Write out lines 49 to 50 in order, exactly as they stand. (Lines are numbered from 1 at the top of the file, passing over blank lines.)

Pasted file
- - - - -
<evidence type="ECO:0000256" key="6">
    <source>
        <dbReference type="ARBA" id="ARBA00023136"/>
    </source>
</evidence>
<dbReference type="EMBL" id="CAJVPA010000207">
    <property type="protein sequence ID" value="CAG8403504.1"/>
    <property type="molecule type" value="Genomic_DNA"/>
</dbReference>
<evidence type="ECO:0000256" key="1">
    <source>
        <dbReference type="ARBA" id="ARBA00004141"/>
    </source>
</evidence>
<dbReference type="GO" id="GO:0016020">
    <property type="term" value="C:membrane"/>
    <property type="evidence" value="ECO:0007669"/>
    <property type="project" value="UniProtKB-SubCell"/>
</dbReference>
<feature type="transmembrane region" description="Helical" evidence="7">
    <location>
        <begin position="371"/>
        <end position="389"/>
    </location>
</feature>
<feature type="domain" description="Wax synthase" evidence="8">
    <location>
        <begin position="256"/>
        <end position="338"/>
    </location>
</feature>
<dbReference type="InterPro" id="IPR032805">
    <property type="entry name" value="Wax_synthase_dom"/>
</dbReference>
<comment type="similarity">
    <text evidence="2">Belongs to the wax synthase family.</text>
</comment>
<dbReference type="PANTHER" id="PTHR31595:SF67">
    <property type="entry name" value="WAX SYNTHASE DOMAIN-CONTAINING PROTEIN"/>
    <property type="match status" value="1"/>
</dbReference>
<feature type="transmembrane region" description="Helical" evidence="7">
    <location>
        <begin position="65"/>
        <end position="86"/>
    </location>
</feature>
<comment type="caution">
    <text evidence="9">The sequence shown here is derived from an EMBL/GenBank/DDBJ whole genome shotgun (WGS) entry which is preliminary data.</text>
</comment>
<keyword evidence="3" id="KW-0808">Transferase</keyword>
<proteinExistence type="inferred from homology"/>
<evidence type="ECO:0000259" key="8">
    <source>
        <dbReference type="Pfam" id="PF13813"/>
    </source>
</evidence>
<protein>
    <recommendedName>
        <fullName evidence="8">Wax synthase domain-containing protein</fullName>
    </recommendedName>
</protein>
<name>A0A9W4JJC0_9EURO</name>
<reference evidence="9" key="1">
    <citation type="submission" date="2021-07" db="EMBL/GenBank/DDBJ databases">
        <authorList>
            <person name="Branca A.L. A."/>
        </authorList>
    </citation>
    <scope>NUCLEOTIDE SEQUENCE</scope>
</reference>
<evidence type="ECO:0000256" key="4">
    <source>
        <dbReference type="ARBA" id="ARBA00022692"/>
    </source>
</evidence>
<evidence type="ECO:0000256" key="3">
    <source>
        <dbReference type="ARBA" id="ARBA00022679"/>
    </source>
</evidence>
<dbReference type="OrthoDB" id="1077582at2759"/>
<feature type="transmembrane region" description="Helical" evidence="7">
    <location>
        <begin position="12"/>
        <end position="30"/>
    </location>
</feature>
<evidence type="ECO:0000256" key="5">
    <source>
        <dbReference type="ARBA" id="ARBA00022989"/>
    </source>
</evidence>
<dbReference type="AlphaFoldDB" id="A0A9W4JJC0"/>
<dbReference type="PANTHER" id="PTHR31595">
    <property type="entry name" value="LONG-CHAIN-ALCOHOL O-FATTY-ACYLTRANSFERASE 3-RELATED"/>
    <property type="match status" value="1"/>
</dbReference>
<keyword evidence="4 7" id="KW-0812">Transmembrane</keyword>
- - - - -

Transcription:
    <text evidence="9">The sequence shown here is derived from an EMBL/GenBank/DDBJ whole genome shotgun (WGS) entry which is preliminary data.</text>
</comment>